This paper seeks to explore how the debris' influence on glacial ablation, topography and drainage structure impacts on the water chemistry and runoff signal of the proglacial stream. This was achieved through analysis of the supraglacial and proglacial water chemistry and the proglacial hydrograph of Miage Glacier, Western Italian Alps. Although the supraglacial water chemistry was influenced by the debris, there was also evidence that the less efficient hydrological system beneath the debris-covered lower tongue also increased the ion concentration of the proglacial stream. Compared to published data for clean glaciers, fewer diurnally classified daily hydrographs were found in the proglacial discharge record, with the amplitude of the diurnal signal peaking later and being relatively low in amplitude. These hydrograph characteristics were thought due to the debris' attenuation of the melt signal, and the smaller input streams and less efficient subglacial drainage system beneath the debris-covered lower tongue. Warmer than average weather conditions were required for strongly diurnal hydrographs to be shown, with a 'saw-toothed' hydrograph shown under average conditions. The diurnal relationship between conductivity and discharge often demonstrated anti-clockwise hysteresis, indicating that the more rapidly routed dilute melt component from the mid-glacier peaked before the peak in discharge. Components from higher up glacier and the lower debris-covered tongue likely had longer transit times and reached the proglacial stream later.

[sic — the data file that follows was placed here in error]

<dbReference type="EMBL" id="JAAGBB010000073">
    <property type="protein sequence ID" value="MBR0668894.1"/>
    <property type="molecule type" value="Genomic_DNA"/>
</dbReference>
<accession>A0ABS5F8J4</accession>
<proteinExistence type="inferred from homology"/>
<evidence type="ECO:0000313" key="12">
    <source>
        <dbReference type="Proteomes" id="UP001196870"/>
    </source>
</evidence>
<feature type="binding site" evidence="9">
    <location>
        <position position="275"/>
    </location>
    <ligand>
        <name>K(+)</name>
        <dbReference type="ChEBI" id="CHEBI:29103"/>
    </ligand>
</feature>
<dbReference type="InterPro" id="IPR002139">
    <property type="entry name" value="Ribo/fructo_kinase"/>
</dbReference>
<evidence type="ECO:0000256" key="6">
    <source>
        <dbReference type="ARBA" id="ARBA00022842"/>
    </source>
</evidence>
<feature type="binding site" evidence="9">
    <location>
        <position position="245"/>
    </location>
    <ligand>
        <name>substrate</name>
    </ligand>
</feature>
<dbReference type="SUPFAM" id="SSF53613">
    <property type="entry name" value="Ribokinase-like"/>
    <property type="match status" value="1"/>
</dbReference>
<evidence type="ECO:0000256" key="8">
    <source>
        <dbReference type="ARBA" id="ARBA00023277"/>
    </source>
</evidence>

|Number of pages||1|
|Publication status||Published - Apr 2016|
|Event||EGU General Assembly 2016 - Austria Center Vienna, Vienna, Austria|
Duration: 17 Apr 2016 → 22 Apr 2016
|Conference||EGU General Assembly 2016|
|Abbreviated title||EGU General Assembly 2016|
|Period||17/04/16 → 22/04/16|